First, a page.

On Pearl Jam and 'Work of Art' 


9 p.m. Friday, Dec. 9


It's hard to put into words how much a band can mean to your life. I'm not just talking about just any band. I'm talking about that special band; the first band whose music really makes you think differently about the world and your place in it, whose songs serve as the soundtrack to a significant chunk of your life. For me, born in the mid-1970s so that I wound up situated squarely in the middle of Generation X, that band is Pearl Jam. Started in 1990 in Seattle, Wash., by veteran musicians Eddie Vedder (lead vocals, guitar), Jeff Ament (bass), and Mike McCready (lead guitar), Dave Krusen (drums), and Stone Gossard (rhythm guitar), Pearl Jam — along with Nirvana — formed one of the binary stars of grunge during the heyday in the 1990s. Their music taught a whole generation of young people how to feel wanted in a world that often didn't seem to want them. While the band has shuffled through a few drummers over the years, for the most part the members of Pearl Jam have managed to stay together and alive, making them something of a rock and roll oddity for bands of the grunge era. They're an intensely private lot, forgoing a lot of the publicity that other bands have resorted to and relying mostly on the strength of their music to spread the word. In this two-hour special for PBS (directed by rock supergeek Cameron Crowe), however, Pearl Jam celebrates the 20th anniversary of their debut album "Ten" by opening the vault, with Vedder and company sharing snippets of video, private stories, and family photographs that go all the way back to their formation and beyond. For music fans of a certain vintage, it's sure to be a moving experience. I know it will be for me.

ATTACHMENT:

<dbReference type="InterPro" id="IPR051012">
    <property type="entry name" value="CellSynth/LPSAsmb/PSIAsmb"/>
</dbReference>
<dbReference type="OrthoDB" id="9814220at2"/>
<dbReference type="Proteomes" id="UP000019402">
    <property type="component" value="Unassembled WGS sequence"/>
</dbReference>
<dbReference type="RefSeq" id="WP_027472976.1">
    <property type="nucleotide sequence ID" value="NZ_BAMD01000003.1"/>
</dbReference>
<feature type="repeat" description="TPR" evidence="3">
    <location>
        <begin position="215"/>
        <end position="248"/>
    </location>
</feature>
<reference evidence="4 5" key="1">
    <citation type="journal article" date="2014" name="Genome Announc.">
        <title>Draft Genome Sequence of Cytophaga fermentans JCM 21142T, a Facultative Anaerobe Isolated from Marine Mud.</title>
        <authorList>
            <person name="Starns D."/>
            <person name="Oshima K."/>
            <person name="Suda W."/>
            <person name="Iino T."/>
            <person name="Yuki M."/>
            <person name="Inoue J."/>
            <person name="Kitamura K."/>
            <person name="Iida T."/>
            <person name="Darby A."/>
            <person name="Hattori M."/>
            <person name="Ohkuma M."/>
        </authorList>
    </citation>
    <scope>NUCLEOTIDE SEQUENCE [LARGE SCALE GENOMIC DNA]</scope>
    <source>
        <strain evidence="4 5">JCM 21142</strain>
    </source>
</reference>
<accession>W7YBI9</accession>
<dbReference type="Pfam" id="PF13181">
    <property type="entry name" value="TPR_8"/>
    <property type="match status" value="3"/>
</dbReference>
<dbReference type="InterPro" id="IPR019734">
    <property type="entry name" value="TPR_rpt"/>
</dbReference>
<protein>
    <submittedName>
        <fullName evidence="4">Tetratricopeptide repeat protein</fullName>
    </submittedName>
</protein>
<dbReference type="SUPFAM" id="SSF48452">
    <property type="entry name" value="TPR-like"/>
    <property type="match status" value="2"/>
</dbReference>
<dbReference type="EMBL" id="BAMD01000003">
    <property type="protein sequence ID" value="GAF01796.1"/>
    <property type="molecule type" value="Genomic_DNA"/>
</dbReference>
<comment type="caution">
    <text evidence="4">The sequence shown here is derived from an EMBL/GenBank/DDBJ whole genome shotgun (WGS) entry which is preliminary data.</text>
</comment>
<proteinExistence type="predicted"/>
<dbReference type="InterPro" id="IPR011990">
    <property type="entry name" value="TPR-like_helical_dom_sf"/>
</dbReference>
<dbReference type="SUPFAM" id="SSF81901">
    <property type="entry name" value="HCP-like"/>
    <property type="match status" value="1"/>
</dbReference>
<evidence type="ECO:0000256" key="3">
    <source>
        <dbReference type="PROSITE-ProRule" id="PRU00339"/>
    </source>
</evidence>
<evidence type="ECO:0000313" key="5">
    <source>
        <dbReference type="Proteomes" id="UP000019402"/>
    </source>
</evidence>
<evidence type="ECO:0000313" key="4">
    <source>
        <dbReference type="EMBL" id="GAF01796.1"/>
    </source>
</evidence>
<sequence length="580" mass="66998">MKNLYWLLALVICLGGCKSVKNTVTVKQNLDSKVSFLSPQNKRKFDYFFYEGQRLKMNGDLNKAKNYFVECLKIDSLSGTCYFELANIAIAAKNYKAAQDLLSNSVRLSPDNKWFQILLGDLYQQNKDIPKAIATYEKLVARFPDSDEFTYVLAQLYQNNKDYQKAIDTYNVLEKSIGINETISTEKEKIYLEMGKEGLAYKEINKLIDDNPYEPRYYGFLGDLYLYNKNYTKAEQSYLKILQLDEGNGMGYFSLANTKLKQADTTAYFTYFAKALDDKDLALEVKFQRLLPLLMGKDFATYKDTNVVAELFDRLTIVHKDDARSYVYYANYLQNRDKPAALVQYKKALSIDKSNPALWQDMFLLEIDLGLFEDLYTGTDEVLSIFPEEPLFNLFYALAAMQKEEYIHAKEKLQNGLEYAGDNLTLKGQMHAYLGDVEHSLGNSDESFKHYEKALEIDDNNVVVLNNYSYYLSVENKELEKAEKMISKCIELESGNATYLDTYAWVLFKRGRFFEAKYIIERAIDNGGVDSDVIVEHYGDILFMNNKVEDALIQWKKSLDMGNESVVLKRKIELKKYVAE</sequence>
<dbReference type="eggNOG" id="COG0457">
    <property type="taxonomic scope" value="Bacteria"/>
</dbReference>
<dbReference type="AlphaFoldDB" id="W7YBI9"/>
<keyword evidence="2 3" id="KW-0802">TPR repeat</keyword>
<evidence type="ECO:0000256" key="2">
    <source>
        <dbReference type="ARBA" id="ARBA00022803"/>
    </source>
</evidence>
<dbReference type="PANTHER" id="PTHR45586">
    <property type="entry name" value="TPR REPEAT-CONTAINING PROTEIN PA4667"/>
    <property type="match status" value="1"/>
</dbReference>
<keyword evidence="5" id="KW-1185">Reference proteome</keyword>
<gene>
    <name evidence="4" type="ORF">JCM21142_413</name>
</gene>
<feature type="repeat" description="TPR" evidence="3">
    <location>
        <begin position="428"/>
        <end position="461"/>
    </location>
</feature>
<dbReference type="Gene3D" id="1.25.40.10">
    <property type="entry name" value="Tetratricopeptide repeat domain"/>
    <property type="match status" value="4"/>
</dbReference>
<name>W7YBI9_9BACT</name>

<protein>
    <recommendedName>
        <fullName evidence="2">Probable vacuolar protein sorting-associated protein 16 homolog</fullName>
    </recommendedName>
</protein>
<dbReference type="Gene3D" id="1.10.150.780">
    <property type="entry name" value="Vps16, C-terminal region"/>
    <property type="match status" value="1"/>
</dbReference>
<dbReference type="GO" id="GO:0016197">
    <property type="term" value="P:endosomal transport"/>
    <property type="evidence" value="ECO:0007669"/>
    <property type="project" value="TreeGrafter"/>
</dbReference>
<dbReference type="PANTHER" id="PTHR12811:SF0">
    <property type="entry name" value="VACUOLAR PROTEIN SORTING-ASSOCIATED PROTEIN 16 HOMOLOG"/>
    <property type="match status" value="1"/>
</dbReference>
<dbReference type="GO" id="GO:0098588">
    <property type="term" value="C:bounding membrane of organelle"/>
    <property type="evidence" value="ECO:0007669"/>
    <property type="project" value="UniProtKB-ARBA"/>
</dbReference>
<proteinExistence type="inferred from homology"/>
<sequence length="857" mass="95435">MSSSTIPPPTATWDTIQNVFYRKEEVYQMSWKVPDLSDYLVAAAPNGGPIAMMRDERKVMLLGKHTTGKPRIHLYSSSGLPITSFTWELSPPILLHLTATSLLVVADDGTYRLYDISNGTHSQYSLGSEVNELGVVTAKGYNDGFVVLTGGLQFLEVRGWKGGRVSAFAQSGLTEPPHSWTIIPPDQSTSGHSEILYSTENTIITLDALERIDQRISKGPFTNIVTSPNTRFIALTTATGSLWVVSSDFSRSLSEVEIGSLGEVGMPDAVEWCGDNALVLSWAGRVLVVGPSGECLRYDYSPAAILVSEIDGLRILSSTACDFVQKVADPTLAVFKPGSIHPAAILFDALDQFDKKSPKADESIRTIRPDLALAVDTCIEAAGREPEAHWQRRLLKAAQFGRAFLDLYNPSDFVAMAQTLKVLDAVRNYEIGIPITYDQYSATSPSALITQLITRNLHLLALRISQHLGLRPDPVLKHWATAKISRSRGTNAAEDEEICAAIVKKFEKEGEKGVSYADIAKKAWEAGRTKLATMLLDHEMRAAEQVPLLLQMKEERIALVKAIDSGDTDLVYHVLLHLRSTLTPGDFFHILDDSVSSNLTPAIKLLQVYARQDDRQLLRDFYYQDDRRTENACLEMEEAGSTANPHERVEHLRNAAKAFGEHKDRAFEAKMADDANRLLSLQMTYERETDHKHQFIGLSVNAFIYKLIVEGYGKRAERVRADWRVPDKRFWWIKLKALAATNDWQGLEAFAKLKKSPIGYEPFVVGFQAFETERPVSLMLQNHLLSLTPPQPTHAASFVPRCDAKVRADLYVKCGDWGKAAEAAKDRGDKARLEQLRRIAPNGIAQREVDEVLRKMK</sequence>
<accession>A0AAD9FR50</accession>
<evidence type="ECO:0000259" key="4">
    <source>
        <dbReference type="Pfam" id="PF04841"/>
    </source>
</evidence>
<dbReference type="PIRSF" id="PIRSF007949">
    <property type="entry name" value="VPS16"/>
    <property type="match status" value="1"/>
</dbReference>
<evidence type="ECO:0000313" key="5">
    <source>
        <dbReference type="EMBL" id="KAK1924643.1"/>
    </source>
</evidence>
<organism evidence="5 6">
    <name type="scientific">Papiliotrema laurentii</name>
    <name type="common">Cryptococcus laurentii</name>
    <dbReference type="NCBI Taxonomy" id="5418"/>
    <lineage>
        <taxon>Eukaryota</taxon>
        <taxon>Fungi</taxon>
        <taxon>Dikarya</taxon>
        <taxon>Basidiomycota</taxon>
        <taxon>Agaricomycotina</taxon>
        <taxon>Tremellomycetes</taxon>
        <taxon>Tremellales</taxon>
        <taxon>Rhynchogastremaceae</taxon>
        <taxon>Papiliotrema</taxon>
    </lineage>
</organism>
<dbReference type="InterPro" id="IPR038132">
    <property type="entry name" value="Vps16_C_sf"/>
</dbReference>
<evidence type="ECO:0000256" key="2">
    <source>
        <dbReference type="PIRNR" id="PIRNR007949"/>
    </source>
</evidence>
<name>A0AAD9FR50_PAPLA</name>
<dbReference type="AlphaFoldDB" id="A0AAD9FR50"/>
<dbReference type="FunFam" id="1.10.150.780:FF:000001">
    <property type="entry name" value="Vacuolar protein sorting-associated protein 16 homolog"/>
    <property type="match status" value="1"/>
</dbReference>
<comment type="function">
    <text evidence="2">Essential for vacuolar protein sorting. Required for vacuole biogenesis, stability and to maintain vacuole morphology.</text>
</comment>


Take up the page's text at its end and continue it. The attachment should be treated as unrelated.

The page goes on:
9 p.m. Wednesdays


While I'm not big on reality show competitions — especially those which get talented people in a room and ask them to perform unrealistic challenges against a clock for the promise of eventual money — I'm willing to give Bravo's "Work of Art: The Search for the Next Great Artist" the benefit of the doubt. So much that is popular in the art world these days seems to be based not on talent but on hype (see the stunningly good and sometimes deliciously absurd documentary "Exit Through the Gift Shop," available on Netflix Instant, for a crash course in this phenomenon), so why not pick the Next Big Thing in Art through a competition. Too, I respect the idea that the competition itself, in fact, could qualify as a kind of performance art. Now in its second season, the show has had contestants performing all sorts of tasks this fall, including revamping thrift-store paintings and sculpture to make them more artistic, using school drawings for inspiration, giving a new spin to street art, and using a piece of a Fiat 500 car as the centerpiece to a work. The winner will receive $100,000 in cash and a solo exhibition at the Brooklyn Museum. Yes, like a lot of reality competitions, it's unnecessarily complicated and unnecessarily demeaning to the contestants. No, I don't think any of these folks is going to wind up the next Banksy from their exposure on the show. That said, it's quite a bit of fun, especially for those who love art and on-the-spot creativity. Definitely worth a look.



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